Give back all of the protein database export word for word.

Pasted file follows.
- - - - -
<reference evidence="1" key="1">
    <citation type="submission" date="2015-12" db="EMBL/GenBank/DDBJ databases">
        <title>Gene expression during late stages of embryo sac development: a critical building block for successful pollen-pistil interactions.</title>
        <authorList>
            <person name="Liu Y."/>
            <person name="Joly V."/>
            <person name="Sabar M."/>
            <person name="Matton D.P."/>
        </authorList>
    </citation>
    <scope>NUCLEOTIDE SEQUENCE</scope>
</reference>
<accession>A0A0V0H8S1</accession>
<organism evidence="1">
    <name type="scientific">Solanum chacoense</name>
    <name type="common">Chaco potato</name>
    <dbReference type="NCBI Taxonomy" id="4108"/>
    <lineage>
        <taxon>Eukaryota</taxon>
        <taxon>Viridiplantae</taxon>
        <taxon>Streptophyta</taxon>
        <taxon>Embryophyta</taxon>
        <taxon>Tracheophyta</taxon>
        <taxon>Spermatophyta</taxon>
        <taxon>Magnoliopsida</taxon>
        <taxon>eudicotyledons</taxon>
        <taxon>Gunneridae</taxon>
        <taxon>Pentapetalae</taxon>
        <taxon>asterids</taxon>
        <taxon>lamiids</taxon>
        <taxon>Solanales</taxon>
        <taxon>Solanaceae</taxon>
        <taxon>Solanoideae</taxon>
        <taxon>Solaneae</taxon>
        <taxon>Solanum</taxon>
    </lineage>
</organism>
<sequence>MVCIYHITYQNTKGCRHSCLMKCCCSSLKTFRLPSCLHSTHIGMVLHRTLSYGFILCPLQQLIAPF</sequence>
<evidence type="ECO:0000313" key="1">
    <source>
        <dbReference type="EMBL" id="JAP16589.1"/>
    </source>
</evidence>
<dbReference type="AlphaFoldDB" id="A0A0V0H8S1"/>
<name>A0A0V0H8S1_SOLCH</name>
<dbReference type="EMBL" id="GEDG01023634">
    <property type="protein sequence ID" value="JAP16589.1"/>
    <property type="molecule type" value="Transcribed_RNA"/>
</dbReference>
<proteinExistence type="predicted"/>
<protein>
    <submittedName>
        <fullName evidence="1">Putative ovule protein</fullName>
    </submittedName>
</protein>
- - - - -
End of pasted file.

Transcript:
<reference evidence="1" key="1">
    <citation type="submission" date="2015-12" db="EMBL/GenBank/DDBJ databases">
        <title>Gene expression during late stages of embryo sac development: a critical building block for successful pollen-pistil interactions.</title>
        <authorList>
            <person name="Liu Y."/>
            <person name="Joly V."/>
            <person name="Sabar M."/>
            <person name="Matton D.P."/>
        </authorList>
    </citation>
    <scope>NUCLEOTIDE SEQUENCE</scope>
</reference>
<accession>A0A0V0H8S1</accession>
<organism evidence="1">
    <name type="scientific">Solanum chacoense</name>
    <name type="common">Chaco potato</name>
    <dbReference type="NCBI Taxonomy" id="4108"/>
    <lineage>
        <taxon>Eukaryota</taxon>
        <taxon>Viridiplantae</taxon>
        <taxon>Streptophyta</taxon>
        <taxon>Embryophyta</taxon>
        <taxon>Tracheophyta</taxon>
        <taxon>Spermatophyta</taxon>
        <taxon>Magnoliopsida</taxon>
        <taxon>eudicotyledons</taxon>
        <taxon>Gunneridae</taxon>
        <taxon>Pentapetalae</taxon>
        <taxon>asterids</taxon>
        <taxon>lamiids</taxon>
        <taxon>Solanales</taxon>
        <taxon>Solanaceae</taxon>
        <taxon>Solanoideae</taxon>
        <taxon>Solaneae</taxon>
        <taxon>Solanum</taxon>
    </lineage>
</organism>
<sequence>MVCIYHITYQNTKGCRHSCLMKCCCSSLKTFRLPSCLHSTHIGMVLHRTLSYGFILCPLQQLIAPF</sequence>
<evidence type="ECO:0000313" key="1">
    <source>
        <dbReference type="EMBL" id="JAP16589.1"/>
    </source>
</evidence>
<dbReference type="AlphaFoldDB" id="A0A0V0H8S1"/>
<name>A0A0V0H8S1_SOLCH</name>
<dbReference type="EMBL" id="GEDG01023634">
    <property type="protein sequence ID" value="JAP16589.1"/>
    <property type="molecule type" value="Transcribed_RNA"/>
</dbReference>
<proteinExistence type="predicted"/>
<protein>
    <submittedName>
        <fullName evidence="1">Putative ovule protein</fullName>
    </submittedName>
</protein>